:: In the News :: ‘Halloween Hoodie’ campaign spins off of Trayvon Martin’s shooting death

hhcOctober 12, 2012
By Arelis R. Hernández, Orlando Sentinel

If a young man walks by wearing a sweatshirt with a hood tight around the chin, face somewhat concealed and hands tucked inside the pouch pockets, what comes to mind?

Thug? A mugging is imminent? What’s in his hands? Trayvon Martin?

More often than not, Rochelle Oliver and Gauis Benbow believe, its a negative stereotype that emerges. That’s what they are trying to challenge with their “Halloween Hoodie” campaign — an effort to have Americans of all shades don hoodies on the one day of the year when fear is supposed to be fun.

“The hoodie is this ubiquitous piece of clothing that everyone wears but when black people wear it, it’s interpreted as a symbol of criminal activity,” Benbow said, a 30-year-old Miami-based graphic artist. “There are a lot of stereotypes that get thrown around and we need to be aware of them to deconstruct them.”

He teamed up with Oliver, an independent producer in South Florida, after a conversation about Halloween festivities turned into a discussion about the shooting death of Trayvon Martin.

“This isn’t about being pro-Trayvon. It’s about being anti-stereotyping,” Oliver said “Seeing someone wearing a hoodie on Halloween will hopefully allow people to examine what they are feeling if they are scared or why they may be judging the person as a threat.”

Oliver posted a short film on YouTube and created a Facebook page hoping to attract attention like the thousands of pictures posted by celebrities and athletes mimicking Trayvon’s iconic hoodie image in the wake of his shooting death. That, she said, was about solidarity. This is about discourse.

Trayvon Martin’s uncle, Ronald Fulton, appears in the film because he said he supports the campaign’s premise: Stereotypes keep people from understanding one another and that, he said, leads to conflict.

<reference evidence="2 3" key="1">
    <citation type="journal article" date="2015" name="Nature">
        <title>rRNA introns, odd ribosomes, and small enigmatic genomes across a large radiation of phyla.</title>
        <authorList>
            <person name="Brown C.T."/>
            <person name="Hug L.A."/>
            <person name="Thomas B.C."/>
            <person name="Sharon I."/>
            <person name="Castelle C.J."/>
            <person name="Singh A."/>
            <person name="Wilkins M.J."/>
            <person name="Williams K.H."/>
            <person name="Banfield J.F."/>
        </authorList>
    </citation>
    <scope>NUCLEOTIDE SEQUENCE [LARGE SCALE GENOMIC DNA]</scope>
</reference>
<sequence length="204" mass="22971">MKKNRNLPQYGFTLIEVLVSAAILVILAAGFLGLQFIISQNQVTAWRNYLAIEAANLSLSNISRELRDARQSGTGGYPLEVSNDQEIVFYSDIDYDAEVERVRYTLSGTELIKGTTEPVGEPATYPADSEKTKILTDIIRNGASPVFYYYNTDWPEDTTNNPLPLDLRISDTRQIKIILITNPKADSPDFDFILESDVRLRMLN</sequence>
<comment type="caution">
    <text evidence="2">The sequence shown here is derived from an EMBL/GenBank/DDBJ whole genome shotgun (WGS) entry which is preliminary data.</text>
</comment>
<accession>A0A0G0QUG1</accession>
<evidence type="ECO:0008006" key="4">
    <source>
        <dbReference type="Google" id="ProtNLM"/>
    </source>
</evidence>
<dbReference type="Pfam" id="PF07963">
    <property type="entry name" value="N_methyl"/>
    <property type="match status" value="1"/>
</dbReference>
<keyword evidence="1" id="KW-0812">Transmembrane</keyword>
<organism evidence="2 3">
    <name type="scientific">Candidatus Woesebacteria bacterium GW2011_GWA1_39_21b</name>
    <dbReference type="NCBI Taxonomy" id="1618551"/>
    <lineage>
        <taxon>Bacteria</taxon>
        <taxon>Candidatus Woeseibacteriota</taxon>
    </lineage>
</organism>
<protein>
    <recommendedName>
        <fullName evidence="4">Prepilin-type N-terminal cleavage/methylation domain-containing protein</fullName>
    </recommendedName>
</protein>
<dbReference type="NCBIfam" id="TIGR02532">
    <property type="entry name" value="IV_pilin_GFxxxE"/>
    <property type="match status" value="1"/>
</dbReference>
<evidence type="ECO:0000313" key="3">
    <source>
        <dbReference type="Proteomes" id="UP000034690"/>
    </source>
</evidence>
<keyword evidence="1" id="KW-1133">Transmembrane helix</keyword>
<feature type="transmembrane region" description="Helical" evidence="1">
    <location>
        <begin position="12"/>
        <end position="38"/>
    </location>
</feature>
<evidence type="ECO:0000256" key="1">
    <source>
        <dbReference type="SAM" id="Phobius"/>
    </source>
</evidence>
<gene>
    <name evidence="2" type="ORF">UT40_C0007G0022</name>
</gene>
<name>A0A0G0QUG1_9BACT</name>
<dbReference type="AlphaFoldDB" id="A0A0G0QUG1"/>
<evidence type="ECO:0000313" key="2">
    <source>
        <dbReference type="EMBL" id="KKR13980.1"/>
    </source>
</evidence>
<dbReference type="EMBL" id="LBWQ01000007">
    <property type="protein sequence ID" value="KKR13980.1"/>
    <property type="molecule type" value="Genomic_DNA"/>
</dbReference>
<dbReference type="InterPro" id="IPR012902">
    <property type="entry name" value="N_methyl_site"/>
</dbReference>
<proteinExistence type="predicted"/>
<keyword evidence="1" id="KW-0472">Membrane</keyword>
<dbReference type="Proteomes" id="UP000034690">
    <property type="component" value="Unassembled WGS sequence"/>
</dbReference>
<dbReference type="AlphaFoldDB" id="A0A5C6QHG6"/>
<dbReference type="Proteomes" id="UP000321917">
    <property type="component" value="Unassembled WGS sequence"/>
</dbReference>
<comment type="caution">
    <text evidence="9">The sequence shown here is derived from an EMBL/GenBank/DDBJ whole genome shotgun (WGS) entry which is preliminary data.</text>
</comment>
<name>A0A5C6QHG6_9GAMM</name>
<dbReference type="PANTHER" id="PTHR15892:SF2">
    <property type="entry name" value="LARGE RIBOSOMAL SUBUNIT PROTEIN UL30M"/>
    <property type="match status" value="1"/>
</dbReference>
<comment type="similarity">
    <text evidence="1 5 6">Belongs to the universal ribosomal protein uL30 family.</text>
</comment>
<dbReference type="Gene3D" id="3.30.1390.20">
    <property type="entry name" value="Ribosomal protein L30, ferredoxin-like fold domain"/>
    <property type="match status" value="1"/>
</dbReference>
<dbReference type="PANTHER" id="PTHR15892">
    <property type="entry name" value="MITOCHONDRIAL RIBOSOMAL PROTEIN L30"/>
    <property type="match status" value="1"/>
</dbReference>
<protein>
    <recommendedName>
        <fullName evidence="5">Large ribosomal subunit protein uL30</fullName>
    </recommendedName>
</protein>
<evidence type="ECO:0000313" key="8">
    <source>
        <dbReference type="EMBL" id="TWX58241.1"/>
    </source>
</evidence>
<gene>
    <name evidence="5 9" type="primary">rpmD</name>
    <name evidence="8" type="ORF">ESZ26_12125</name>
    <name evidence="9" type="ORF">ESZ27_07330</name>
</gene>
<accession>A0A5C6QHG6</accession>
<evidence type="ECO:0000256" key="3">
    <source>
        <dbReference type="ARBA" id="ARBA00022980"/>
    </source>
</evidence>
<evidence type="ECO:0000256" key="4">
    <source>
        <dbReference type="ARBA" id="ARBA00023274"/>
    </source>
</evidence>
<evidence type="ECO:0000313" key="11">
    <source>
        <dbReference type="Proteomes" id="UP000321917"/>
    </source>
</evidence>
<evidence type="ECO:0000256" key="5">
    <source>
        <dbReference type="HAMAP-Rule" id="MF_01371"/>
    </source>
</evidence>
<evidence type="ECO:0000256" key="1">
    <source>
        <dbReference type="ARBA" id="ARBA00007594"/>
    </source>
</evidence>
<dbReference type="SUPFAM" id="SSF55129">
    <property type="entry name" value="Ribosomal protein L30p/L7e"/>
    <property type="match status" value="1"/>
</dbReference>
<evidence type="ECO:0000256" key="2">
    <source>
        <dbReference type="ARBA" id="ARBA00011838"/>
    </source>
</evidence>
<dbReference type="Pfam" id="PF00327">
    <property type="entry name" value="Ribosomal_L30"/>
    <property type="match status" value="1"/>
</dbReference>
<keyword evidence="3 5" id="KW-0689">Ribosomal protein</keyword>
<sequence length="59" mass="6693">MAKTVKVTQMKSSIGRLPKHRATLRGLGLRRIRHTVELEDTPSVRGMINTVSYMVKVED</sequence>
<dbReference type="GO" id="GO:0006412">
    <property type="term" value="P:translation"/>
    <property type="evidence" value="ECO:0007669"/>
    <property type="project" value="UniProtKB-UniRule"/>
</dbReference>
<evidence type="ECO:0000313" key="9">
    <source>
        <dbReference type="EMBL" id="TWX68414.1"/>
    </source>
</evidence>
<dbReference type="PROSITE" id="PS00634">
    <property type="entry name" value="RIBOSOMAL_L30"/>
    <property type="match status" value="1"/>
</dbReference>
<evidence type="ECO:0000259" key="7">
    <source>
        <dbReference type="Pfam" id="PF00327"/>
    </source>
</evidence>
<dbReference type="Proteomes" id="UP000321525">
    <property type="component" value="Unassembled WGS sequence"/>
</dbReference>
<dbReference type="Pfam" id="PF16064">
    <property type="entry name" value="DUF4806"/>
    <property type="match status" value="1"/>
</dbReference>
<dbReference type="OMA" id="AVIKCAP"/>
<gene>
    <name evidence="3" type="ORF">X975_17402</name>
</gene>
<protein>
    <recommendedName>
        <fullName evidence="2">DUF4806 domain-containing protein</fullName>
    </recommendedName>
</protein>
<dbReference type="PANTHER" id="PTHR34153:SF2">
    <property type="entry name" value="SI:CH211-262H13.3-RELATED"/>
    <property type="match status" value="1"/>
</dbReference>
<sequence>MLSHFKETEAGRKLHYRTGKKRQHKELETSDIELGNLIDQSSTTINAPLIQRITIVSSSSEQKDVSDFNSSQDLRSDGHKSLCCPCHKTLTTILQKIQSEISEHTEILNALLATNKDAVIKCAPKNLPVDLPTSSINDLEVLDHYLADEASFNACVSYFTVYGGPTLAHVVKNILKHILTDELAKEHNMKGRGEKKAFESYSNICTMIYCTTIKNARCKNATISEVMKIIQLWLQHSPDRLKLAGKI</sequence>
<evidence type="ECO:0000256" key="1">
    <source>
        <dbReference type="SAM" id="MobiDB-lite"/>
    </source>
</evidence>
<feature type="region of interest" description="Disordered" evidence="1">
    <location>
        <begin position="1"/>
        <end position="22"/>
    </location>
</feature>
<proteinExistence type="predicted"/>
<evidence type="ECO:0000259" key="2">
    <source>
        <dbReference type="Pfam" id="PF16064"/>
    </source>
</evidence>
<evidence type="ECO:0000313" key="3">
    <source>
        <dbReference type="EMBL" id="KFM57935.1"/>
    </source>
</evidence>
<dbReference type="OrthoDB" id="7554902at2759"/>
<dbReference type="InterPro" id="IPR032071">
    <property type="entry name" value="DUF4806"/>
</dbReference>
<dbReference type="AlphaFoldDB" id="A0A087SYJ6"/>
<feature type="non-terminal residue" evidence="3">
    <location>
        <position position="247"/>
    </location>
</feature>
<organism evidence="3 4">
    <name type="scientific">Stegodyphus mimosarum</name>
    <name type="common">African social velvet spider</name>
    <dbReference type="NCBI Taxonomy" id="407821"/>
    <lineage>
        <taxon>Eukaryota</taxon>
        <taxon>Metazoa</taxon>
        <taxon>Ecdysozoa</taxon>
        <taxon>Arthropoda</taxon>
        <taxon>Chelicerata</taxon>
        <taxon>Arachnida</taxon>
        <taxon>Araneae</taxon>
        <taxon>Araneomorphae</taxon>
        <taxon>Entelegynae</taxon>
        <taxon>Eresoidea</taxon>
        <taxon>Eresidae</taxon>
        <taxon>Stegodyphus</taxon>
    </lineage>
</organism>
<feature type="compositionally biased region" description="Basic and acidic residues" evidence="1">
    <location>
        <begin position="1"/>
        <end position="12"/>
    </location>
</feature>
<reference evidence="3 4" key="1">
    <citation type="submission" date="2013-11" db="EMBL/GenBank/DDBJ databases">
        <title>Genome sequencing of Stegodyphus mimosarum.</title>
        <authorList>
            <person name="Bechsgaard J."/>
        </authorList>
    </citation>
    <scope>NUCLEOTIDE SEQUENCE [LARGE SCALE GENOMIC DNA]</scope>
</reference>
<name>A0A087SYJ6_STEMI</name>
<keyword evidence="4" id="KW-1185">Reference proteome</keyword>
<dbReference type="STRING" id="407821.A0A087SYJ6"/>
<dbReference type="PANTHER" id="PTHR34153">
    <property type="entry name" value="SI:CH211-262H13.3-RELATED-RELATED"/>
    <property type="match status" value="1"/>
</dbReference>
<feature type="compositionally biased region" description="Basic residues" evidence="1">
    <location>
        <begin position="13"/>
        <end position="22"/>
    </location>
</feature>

Seated in his wheelchair with a black hood over his head, Fulton said that as a quadriplegic and a black man, people make ill-informed assumptions about him every day.

“People think that because I’m in a wheelchair that I’m stupid or slow but when you get to know me, you’ll realize how wrong that is,” he said from his home in Miami Gardens. Fulton did not offer his opinion about the criminal case.

“I think this can lead to constructive dialogue about the issues surrounding my nephew’s death,” he said.

But not everyone is convinced.

The Martin family’s non-profit, the Justice for Trayvon Martin Foundation, has tweeted about the campaign but has stopped short of lending its full support. The family did not respond to requests for comment.

Bob Harbour, a Miami photographer who heard about the campaign, said he thinks it is a waste of time.

“The issue with the hoodies is way bigger than just a garment being maligned. It’s a whole lifestyle for a lot of people,” he said. “It’s noble but its really not practical.”
Harbour said he is not afraid to admit that if he walked by a group of men in hoodies, he’d switch to the other side of the street.

If misinterpreted, the Halloween hoodie campaign could cause harm, said Sanford community activist Francis Oliver. But, the idea has merit if the effort reaches across racial and ethnic lines, she said.

“You need to tell everybody that this is a positive thing and a move toward un-profiling young blacks as to their hair and the garments they wear,” Oliver said. “It’s their attitude and how they carry themselves, not what they are wearing that matters.”

Benbow, who identifies himself as a Southern black man, said stereotypes are not just wrong — they are dangerous. He said he felt vulnerable after Trayvon was shot.
“What better time to ask people to put themselves in someone else’s shoes than on Halloween when people are supposed to pretend to be something they are not and face their fears?”

arehernandez@tribune.com or 407-420-5471



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The Producer

I produced and directed two commercials that aired online and nationally on Current TV. I produced and booked national guests for Miami Herald’s leading online show, The World Desk with John Yearwood. Through my production company, I developed online public service announcements including the Halloween Hoodie Campaign, which became a viral sensation and gained global attention. I have also worked for ION TV – the largest broadcast company in the world – where I wrote scripts for radio and TV broadcast.

The Journalist

Rochelle Oliver is a Journalist with nearly 10 years of experience in creating captivating cross-platform storytelling. Among her many successes, she has successfully launched four news Web platforms for Tribune, one of the country’s leading multimedia companies.

The Company

Rochelle Oliver Publications and Productions LLC., aims to create entertaining content with journalistic integrity.